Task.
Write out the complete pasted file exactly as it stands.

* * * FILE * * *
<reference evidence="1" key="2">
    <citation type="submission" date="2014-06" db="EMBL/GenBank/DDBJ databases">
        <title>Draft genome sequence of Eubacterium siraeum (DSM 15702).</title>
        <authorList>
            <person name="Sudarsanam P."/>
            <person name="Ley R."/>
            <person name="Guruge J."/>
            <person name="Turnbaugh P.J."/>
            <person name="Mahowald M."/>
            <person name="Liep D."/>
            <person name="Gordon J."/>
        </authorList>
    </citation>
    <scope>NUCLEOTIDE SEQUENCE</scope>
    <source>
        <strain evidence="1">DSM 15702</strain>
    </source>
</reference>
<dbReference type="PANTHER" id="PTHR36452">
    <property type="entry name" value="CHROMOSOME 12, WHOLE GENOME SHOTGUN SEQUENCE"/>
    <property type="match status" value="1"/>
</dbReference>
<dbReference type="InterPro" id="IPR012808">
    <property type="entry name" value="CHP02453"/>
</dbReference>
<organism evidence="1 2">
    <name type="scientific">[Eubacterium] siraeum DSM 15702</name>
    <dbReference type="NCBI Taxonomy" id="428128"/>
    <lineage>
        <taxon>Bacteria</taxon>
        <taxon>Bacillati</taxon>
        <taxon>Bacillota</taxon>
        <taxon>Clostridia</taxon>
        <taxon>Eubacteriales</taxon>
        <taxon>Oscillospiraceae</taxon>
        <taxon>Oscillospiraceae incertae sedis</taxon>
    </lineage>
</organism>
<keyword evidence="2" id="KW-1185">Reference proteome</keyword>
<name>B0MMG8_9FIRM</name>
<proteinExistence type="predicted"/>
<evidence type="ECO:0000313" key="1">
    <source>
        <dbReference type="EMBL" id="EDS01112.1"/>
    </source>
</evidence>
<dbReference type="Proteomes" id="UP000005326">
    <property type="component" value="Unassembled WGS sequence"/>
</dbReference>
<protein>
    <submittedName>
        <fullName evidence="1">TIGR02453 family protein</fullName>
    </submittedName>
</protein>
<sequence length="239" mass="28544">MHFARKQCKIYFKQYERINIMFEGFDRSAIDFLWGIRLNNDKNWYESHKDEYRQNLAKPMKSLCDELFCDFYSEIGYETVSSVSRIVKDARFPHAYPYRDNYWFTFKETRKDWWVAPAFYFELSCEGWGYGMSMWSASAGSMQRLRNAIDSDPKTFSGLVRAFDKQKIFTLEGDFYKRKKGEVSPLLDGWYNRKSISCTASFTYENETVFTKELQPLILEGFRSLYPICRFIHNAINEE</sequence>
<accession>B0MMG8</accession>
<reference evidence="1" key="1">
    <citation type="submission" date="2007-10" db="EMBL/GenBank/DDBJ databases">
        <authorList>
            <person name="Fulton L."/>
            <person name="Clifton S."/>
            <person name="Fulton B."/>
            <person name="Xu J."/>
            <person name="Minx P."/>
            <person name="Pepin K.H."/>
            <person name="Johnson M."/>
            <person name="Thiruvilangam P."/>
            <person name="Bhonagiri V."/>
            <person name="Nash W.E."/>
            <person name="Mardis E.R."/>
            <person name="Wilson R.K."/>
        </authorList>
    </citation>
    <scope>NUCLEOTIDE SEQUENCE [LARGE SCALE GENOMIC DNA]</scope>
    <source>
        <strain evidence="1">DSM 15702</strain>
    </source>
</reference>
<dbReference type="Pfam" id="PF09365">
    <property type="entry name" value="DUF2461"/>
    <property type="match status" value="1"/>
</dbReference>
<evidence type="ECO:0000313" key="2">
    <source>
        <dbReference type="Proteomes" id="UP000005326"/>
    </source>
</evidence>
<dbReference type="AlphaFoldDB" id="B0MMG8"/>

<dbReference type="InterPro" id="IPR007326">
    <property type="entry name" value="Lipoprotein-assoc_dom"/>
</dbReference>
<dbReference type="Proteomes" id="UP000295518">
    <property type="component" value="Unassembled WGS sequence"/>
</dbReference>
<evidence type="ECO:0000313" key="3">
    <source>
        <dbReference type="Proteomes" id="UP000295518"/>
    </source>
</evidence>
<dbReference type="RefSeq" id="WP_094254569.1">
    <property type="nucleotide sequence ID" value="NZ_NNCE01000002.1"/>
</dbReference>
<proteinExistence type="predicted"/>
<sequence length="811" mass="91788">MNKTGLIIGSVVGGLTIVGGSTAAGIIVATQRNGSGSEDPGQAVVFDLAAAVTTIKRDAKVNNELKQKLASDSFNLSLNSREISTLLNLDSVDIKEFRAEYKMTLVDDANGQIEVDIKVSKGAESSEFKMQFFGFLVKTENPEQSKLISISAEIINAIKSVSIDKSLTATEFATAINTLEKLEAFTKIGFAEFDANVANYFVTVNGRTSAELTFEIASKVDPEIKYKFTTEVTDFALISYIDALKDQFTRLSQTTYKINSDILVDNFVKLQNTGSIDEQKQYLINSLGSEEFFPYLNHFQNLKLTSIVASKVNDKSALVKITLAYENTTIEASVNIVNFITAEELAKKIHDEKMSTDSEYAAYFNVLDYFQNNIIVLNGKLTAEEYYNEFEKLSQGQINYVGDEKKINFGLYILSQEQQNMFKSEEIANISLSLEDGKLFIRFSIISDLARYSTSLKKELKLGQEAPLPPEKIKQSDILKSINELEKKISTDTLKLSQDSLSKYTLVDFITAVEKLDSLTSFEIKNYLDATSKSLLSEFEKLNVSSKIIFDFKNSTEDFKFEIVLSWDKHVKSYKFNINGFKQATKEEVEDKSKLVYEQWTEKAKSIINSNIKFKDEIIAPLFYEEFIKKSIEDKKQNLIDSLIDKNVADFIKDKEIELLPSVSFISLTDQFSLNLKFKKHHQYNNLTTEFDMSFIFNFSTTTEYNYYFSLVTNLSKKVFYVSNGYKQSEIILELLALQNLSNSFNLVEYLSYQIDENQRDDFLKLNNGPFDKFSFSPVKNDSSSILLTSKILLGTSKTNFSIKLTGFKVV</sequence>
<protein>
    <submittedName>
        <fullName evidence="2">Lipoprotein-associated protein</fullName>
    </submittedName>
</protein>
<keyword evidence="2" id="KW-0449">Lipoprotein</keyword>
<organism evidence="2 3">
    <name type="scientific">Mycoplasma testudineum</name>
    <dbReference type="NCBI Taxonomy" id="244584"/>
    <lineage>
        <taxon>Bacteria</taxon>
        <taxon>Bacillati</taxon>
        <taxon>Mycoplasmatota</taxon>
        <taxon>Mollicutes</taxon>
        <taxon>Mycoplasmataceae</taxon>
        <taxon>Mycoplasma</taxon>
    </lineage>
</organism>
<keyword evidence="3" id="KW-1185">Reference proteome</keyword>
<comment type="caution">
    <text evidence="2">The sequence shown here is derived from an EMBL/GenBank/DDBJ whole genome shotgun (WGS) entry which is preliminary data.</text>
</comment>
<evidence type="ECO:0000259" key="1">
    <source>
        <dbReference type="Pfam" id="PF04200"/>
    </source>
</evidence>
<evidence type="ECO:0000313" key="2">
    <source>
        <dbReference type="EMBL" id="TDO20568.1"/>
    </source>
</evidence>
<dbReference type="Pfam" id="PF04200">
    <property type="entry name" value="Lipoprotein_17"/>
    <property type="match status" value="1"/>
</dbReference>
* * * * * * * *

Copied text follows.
<reference evidence="1" key="2">
    <citation type="submission" date="2014-06" db="EMBL/GenBank/DDBJ databases">
        <title>Draft genome sequence of Eubacterium siraeum (DSM 15702).</title>
        <authorList>
            <person name="Sudarsanam P."/>
            <person name="Ley R."/>
            <person name="Guruge J."/>
            <person name="Turnbaugh P.J."/>
            <person name="Mahowald M."/>
            <person name="Liep D."/>
            <person name="Gordon J."/>
        </authorList>
    </citation>
    <scope>NUCLEOTIDE SEQUENCE</scope>
    <source>
        <strain evidence="1">DSM 15702</strain>
    </source>
</reference>
<dbReference type="PANTHER" id="PTHR36452">
    <property type="entry name" value="CHROMOSOME 12, WHOLE GENOME SHOTGUN SEQUENCE"/>
    <property type="match status" value="1"/>
</dbReference>
<dbReference type="InterPro" id="IPR012808">
    <property type="entry name" value="CHP02453"/>
</dbReference>
<organism evidence="1 2">
    <name type="scientific">[Eubacterium] siraeum DSM 15702</name>
    <dbReference type="NCBI Taxonomy" id="428128"/>
    <lineage>
        <taxon>Bacteria</taxon>
        <taxon>Bacillati</taxon>
        <taxon>Bacillota</taxon>
        <taxon>Clostridia</taxon>
        <taxon>Eubacteriales</taxon>
        <taxon>Oscillospiraceae</taxon>
        <taxon>Oscillospiraceae incertae sedis</taxon>
    </lineage>
</organism>
<keyword evidence="2" id="KW-1185">Reference proteome</keyword>
<name>B0MMG8_9FIRM</name>
<proteinExistence type="predicted"/>
<evidence type="ECO:0000313" key="1">
    <source>
        <dbReference type="EMBL" id="EDS01112.1"/>
    </source>
</evidence>
<dbReference type="Proteomes" id="UP000005326">
    <property type="component" value="Unassembled WGS sequence"/>
</dbReference>
<protein>
    <submittedName>
        <fullName evidence="1">TIGR02453 family protein</fullName>
    </submittedName>
</protein>
<sequence length="239" mass="28544">MHFARKQCKIYFKQYERINIMFEGFDRSAIDFLWGIRLNNDKNWYESHKDEYRQNLAKPMKSLCDELFCDFYSEIGYETVSSVSRIVKDARFPHAYPYRDNYWFTFKETRKDWWVAPAFYFELSCEGWGYGMSMWSASAGSMQRLRNAIDSDPKTFSGLVRAFDKQKIFTLEGDFYKRKKGEVSPLLDGWYNRKSISCTASFTYENETVFTKELQPLILEGFRSLYPICRFIHNAINEE</sequence>
<accession>B0MMG8</accession>
<reference evidence="1" key="1">
    <citation type="submission" date="2007-10" db="EMBL/GenBank/DDBJ databases">
        <authorList>
            <person name="Fulton L."/>
            <person name="Clifton S."/>
            <person name="Fulton B."/>
            <person name="Xu J."/>
            <person name="Minx P."/>
            <person name="Pepin K.H."/>
            <person name="Johnson M."/>
            <person name="Thiruvilangam P."/>
            <person name="Bhonagiri V."/>
            <person name="Nash W.E."/>
            <person name="Mardis E.R."/>
            <person name="Wilson R.K."/>
        </authorList>
    </citation>
    <scope>NUCLEOTIDE SEQUENCE [LARGE SCALE GENOMIC DNA]</scope>
    <source>
        <strain evidence="1">DSM 15702</strain>
    </source>
</reference>
<dbReference type="Pfam" id="PF09365">
    <property type="entry name" value="DUF2461"/>
    <property type="match status" value="1"/>
</dbReference>
<evidence type="ECO:0000313" key="2">
    <source>
        <dbReference type="Proteomes" id="UP000005326"/>
    </source>
</evidence>
<dbReference type="AlphaFoldDB" id="B0MMG8"/>

<dbReference type="InterPro" id="IPR007326">
    <property type="entry name" value="Lipoprotein-assoc_dom"/>
</dbReference>
<dbReference type="Proteomes" id="UP000295518">
    <property type="component" value="Unassembled WGS sequence"/>
</dbReference>
<evidence type="ECO:0000313" key="3">
    <source>
        <dbReference type="Proteomes" id="UP000295518"/>
    </source>
</evidence>
<dbReference type="RefSeq" id="WP_094254569.1">
    <property type="nucleotide sequence ID" value="NZ_NNCE01000002.1"/>
</dbReference>
<proteinExistence type="predicted"/>
<sequence length="811" mass="91788">MNKTGLIIGSVVGGLTIVGGSTAAGIIVATQRNGSGSEDPGQAVVFDLAAAVTTIKRDAKVNNELKQKLASDSFNLSLNSREISTLLNLDSVDIKEFRAEYKMTLVDDANGQIEVDIKVSKGAESSEFKMQFFGFLVKTENPEQSKLISISAEIINAIKSVSIDKSLTATEFATAINTLEKLEAFTKIGFAEFDANVANYFVTVNGRTSAELTFEIASKVDPEIKYKFTTEVTDFALISYIDALKDQFTRLSQTTYKINSDILVDNFVKLQNTGSIDEQKQYLINSLGSEEFFPYLNHFQNLKLTSIVASKVNDKSALVKITLAYENTTIEASVNIVNFITAEELAKKIHDEKMSTDSEYAAYFNVLDYFQNNIIVLNGKLTAEEYYNEFEKLSQGQINYVGDEKKINFGLYILSQEQQNMFKSEEIANISLSLEDGKLFIRFSIISDLARYSTSLKKELKLGQEAPLPPEKIKQSDILKSINELEKKISTDTLKLSQDSLSKYTLVDFITAVEKLDSLTSFEIKNYLDATSKSLLSEFEKLNVSSKIIFDFKNSTEDFKFEIVLSWDKHVKSYKFNINGFKQATKEEVEDKSKLVYEQWTEKAKSIINSNIKFKDEIIAPLFYEEFIKKSIEDKKQNLIDSLIDKNVADFIKDKEIELLPSVSFISLTDQFSLNLKFKKHHQYNNLTTEFDMSFIFNFSTTTEYNYYFSLVTNLSKKVFYVSNGYKQSEIILELLALQNLSNSFNLVEYLSYQIDENQRDDFLKLNNGPFDKFSFSPVKNDSSSILLTSKILLGTSKTNFSIKLTGFKVV</sequence>
<protein>
    <submittedName>
        <fullName evidence="2">Lipoprotein-associated protein</fullName>
    </submittedName>
</protein>
<keyword evidence="2" id="KW-0449">Lipoprotein</keyword>
<organism evidence="2 3">
    <name type="scientific">Mycoplasma testudineum</name>
    <dbReference type="NCBI Taxonomy" id="244584"/>
    <lineage>
        <taxon>Bacteria</taxon>
        <taxon>Bacillati</taxon>
        <taxon>Mycoplasmatota</taxon>
        <taxon>Mollicutes</taxon>
        <taxon>Mycoplasmataceae</taxon>
        <taxon>Mycoplasma</taxon>
    </lineage>
</organism>
<keyword evidence="3" id="KW-1185">Reference proteome</keyword>
<comment type="caution">
    <text evidence="2">The sequence shown here is derived from an EMBL/GenBank/DDBJ whole genome shotgun (WGS) entry which is preliminary data.</text>
</comment>
<evidence type="ECO:0000259" key="1">
    <source>
        <dbReference type="Pfam" id="PF04200"/>
    </source>
</evidence>
<evidence type="ECO:0000313" key="2">
    <source>
        <dbReference type="EMBL" id="TDO20568.1"/>
    </source>
</evidence>
<dbReference type="Pfam" id="PF04200">
    <property type="entry name" value="Lipoprotein_17"/>
    <property type="match status" value="1"/>
</dbReference>